The war in Syria has claimed an estimated 400,000 victims since it began and now British military contractor James Le Mesurier, could join their ranks after his death in Istanbul last night. Or maybe not.
The key supporter of the White Helmets, a group of first-responders who have been operating in the middle of the Syrian war, reportedly fell from his apartment balcony and died. The circumstances of his death are not yet clear.
But that was enough to set off the conspiracy theorists who believe every unexplained death in the world is somehow connected back to shady Russian organisations working alone or alongside the state.
That is how we end up with the BBC Diplomatic Editor Mark Urban suggesting that the dead man, widely reported online (degree of likely accuracy 50-50) to have been a former MI6 agent, may have been murdered, a comment Urban based on the spurious grounds that “a former colleague told” him.
In balance, he further stated that, “another well-placed source disagrees.”
What sort of intelligent, reliable, fact-based journalism is this? This the BBC! It seems these unsubstantiated comments from Urban were considered too much even for the BBC and the thread was removed from Twitter, but not before it had been retweeted nearly 400 times, giving it legs and a life that have already done the job of emulating fake news.
Now, perhaps unwittingly, the BBC has poisoned the well for any future investigation. The existence of unnamed sources, the former colleagues who will never be named or found, the taint of something very wrong have just decimated any hopes of an objective inquiry into what actually happened.
Because when such a senior journalist even suggests the whiff of scandal or intrigue around an incident like this, it is like a match to the touch-paper for social media nutters.
No more evidence needed. This, the Twitterati has decided, is part of an ongoing Russian plot to rid the world of another of its enemies through murder.
Western media conspiracy theorism begins: “His death comes just days after he was accused of being a spy in a tweet by the Russian Foreign Ministry.” James Le Mesurier was a long-time British intelligence asset & involved in NATO interventions fm #Kosovo to #Syria. #WhiteHelmets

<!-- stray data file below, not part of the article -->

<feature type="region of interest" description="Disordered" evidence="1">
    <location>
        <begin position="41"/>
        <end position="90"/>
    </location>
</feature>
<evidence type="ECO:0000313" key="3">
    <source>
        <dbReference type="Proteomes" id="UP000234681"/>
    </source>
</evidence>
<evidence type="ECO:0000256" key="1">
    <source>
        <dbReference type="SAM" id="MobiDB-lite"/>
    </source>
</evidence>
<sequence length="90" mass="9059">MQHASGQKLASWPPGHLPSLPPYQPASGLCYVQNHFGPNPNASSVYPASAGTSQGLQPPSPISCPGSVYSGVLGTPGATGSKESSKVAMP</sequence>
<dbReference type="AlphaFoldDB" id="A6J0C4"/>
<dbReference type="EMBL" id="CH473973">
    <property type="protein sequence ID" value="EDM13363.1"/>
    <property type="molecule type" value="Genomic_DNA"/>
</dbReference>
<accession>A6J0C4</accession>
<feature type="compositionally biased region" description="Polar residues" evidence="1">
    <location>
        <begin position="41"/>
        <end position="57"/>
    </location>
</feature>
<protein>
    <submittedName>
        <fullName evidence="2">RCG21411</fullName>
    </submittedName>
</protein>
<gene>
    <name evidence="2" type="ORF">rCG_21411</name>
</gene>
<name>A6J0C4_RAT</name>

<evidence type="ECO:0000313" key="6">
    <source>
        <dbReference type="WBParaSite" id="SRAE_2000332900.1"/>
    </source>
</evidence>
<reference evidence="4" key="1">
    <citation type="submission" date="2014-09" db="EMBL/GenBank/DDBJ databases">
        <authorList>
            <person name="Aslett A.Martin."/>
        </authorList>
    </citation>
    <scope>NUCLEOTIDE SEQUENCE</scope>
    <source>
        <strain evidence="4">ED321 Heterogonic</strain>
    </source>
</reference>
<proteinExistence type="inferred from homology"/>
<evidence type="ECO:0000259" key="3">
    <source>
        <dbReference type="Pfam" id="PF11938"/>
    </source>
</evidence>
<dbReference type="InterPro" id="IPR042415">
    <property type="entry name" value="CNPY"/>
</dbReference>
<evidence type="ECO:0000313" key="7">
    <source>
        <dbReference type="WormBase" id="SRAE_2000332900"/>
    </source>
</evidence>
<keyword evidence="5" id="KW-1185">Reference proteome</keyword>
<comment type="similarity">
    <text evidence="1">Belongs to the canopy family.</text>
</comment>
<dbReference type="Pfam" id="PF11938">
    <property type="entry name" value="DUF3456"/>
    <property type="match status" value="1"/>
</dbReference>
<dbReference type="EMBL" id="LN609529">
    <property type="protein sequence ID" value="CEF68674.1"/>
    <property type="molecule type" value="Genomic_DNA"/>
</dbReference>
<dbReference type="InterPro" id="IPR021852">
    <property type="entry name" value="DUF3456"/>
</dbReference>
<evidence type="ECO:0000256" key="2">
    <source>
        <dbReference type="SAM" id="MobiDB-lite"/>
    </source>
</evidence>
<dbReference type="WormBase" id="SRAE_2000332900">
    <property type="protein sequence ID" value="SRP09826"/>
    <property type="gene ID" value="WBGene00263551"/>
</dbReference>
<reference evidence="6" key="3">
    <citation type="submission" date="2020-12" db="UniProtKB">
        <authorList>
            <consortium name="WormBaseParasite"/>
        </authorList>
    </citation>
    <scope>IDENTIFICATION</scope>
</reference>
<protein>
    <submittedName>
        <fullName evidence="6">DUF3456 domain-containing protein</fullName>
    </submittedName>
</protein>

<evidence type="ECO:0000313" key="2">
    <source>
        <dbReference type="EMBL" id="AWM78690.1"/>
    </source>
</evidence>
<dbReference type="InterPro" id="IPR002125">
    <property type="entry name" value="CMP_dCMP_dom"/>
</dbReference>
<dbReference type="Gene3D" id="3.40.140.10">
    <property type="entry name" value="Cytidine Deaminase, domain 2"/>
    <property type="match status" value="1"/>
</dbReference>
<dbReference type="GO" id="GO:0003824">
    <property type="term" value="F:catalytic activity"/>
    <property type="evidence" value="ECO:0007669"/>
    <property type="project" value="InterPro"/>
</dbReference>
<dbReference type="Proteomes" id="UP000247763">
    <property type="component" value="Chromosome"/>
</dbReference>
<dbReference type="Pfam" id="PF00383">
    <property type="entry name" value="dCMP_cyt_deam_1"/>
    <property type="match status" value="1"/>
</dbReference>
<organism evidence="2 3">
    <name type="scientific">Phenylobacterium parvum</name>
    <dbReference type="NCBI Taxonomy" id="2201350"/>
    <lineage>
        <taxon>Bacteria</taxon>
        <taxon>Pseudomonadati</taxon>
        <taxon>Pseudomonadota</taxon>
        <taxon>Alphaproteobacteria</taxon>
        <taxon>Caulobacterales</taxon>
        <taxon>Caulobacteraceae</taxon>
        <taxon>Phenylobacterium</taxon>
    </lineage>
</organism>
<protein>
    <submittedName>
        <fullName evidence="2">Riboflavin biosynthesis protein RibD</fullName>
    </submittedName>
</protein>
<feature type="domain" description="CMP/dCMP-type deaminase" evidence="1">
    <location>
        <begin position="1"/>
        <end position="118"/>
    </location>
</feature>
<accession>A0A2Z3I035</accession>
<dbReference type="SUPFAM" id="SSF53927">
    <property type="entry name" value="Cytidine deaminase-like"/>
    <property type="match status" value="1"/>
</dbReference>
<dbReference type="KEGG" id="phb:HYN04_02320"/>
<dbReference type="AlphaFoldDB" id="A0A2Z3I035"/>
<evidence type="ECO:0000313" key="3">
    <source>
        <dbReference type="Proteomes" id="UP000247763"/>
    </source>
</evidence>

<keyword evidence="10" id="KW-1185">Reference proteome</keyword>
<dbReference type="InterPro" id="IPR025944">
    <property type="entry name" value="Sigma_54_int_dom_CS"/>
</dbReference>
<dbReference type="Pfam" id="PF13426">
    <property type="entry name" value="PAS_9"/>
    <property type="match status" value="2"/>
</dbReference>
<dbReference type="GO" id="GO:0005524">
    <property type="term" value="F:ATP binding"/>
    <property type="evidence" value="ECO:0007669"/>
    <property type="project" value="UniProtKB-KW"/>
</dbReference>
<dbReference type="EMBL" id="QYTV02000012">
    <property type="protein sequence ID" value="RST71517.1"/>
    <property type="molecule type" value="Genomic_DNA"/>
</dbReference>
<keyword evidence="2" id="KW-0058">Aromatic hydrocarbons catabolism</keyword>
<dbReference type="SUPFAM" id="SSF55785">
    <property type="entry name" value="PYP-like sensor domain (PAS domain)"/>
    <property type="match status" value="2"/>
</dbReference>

And so the strange phenomenon of Twitter reinforcement begins. Any dissenting voices are simply drowned out making a real objective understanding of what is going on totally impossible.
That is the peril of relying on Twitter, an unfiltered conduit between self-appointed guardians of the universe and the outright mad, as a primary news source.
Despite the fact that the one source they are all using to back their wild accusations – Twitter comments from the BBC – has now been deleted, the influence it holds lives on and gathers pace.
This is how it happens, time and time again.
So while Twitter burns, like a Californian hillside, with rage at this potentially tragic accident, take a minute to consider who the victim is.
James Le Mesurier was a former British army officer (maybe intelligence services) and had been working as a military contractor – we used to call them mercenaries – in some pretty dodgy places for many years.
While the liberals laud the work of the White Helmets, there is another view, a view that is held by former US marine and US weapons inspector Scott Ritter.
ALSO ON RT.COMWhite Helmets co-founder & ex-British officer Le Mesurier found dead in IstanbulHe wrote in 2016: “The White Helmets’ function as an effective propaganda arm of the anti-Assad movement… with their training, equipment and logistical sustainment underwritten exclusively by donations from Western governments (primarily the US and UK), the White Helmets serve as a virtual echo chamber for American and British politicians and officials.”
So it seems the White Helmets are not the rescue angels some would have us believe.
One thing we do know is that through his work and his shadowy connections Le Mesurier is a man who certainly knew a lot. Maybe about Russia, but also about the UK, about the US and about Western involvement in the battle of Syria. And maybe that knowledge led to his death.
Or maybe, more prosaically, he simply fell from his apartment balcony in a moment of disorientation in the middle of the night.
By Damian Wilson, UK journalist & political communications specialist
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The statements, views and opinions expressed in this column are solely those of the author and do not necessarily represent those of RT.